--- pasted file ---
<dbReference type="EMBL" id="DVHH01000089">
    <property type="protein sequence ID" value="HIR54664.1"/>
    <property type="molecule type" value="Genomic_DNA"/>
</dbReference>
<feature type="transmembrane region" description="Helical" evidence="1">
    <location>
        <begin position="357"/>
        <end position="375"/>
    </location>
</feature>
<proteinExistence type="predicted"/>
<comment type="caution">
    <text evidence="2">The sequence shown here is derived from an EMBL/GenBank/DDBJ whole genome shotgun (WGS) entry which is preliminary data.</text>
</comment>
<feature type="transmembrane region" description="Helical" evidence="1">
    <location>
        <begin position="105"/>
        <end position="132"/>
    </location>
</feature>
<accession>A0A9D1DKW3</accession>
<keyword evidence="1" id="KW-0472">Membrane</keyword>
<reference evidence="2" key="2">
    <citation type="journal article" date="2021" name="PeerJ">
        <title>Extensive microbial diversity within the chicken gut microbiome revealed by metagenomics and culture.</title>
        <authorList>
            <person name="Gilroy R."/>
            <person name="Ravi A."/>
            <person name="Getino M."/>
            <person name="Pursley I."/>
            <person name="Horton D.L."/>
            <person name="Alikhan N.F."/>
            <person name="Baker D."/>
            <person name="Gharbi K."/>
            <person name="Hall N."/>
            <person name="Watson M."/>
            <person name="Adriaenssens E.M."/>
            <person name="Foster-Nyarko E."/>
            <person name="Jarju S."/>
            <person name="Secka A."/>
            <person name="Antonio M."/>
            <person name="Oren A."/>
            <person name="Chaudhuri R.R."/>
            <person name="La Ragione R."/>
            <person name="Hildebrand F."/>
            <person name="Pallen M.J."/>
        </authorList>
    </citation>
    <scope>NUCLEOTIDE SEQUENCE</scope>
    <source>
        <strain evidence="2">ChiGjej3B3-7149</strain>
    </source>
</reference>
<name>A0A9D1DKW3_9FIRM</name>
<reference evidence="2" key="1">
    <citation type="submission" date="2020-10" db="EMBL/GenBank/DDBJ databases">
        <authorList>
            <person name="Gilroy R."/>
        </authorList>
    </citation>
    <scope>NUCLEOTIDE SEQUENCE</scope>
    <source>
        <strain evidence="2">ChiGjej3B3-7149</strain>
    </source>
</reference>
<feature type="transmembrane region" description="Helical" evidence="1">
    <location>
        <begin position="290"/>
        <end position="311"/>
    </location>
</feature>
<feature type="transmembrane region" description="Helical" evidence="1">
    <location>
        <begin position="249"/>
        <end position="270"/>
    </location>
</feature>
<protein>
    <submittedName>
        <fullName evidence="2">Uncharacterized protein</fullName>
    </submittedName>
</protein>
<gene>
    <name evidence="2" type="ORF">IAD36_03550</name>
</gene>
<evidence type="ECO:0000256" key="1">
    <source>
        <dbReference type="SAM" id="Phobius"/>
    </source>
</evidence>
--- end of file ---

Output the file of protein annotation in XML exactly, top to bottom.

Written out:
<dbReference type="EMBL" id="DVHH01000089">
    <property type="protein sequence ID" value="HIR54664.1"/>
    <property type="molecule type" value="Genomic_DNA"/>
</dbReference>
<feature type="transmembrane region" description="Helical" evidence="1">
    <location>
        <begin position="357"/>
        <end position="375"/>
    </location>
</feature>
<proteinExistence type="predicted"/>
<comment type="caution">
    <text evidence="2">The sequence shown here is derived from an EMBL/GenBank/DDBJ whole genome shotgun (WGS) entry which is preliminary data.</text>
</comment>
<feature type="transmembrane region" description="Helical" evidence="1">
    <location>
        <begin position="105"/>
        <end position="132"/>
    </location>
</feature>
<accession>A0A9D1DKW3</accession>
<keyword evidence="1" id="KW-0472">Membrane</keyword>
<reference evidence="2" key="2">
    <citation type="journal article" date="2021" name="PeerJ">
        <title>Extensive microbial diversity within the chicken gut microbiome revealed by metagenomics and culture.</title>
        <authorList>
            <person name="Gilroy R."/>
            <person name="Ravi A."/>
            <person name="Getino M."/>
            <person name="Pursley I."/>
            <person name="Horton D.L."/>
            <person name="Alikhan N.F."/>
            <person name="Baker D."/>
            <person name="Gharbi K."/>
            <person name="Hall N."/>
            <person name="Watson M."/>
            <person name="Adriaenssens E.M."/>
            <person name="Foster-Nyarko E."/>
            <person name="Jarju S."/>
            <person name="Secka A."/>
            <person name="Antonio M."/>
            <person name="Oren A."/>
            <person name="Chaudhuri R.R."/>
            <person name="La Ragione R."/>
            <person name="Hildebrand F."/>
            <person name="Pallen M.J."/>
        </authorList>
    </citation>
    <scope>NUCLEOTIDE SEQUENCE</scope>
    <source>
        <strain evidence="2">ChiGjej3B3-7149</strain>
    </source>
</reference>
<name>A0A9D1DKW3_9FIRM</name>
<reference evidence="2" key="1">
    <citation type="submission" date="2020-10" db="EMBL/GenBank/DDBJ databases">
        <authorList>
            <person name="Gilroy R."/>
        </authorList>
    </citation>
    <scope>NUCLEOTIDE SEQUENCE</scope>
    <source>
        <strain evidence="2">ChiGjej3B3-7149</strain>
    </source>
</reference>
<feature type="transmembrane region" description="Helical" evidence="1">
    <location>
        <begin position="290"/>
        <end position="311"/>
    </location>
</feature>
<feature type="transmembrane region" description="Helical" evidence="1">
    <location>
        <begin position="249"/>
        <end position="270"/>
    </location>
</feature>
<protein>
    <submittedName>
        <fullName evidence="2">Uncharacterized protein</fullName>
    </submittedName>
</protein>
<gene>
    <name evidence="2" type="ORF">IAD36_03550</name>
</gene>
<evidence type="ECO:0000256" key="1">
    <source>
        <dbReference type="SAM" id="Phobius"/>
    </source>
</evidence>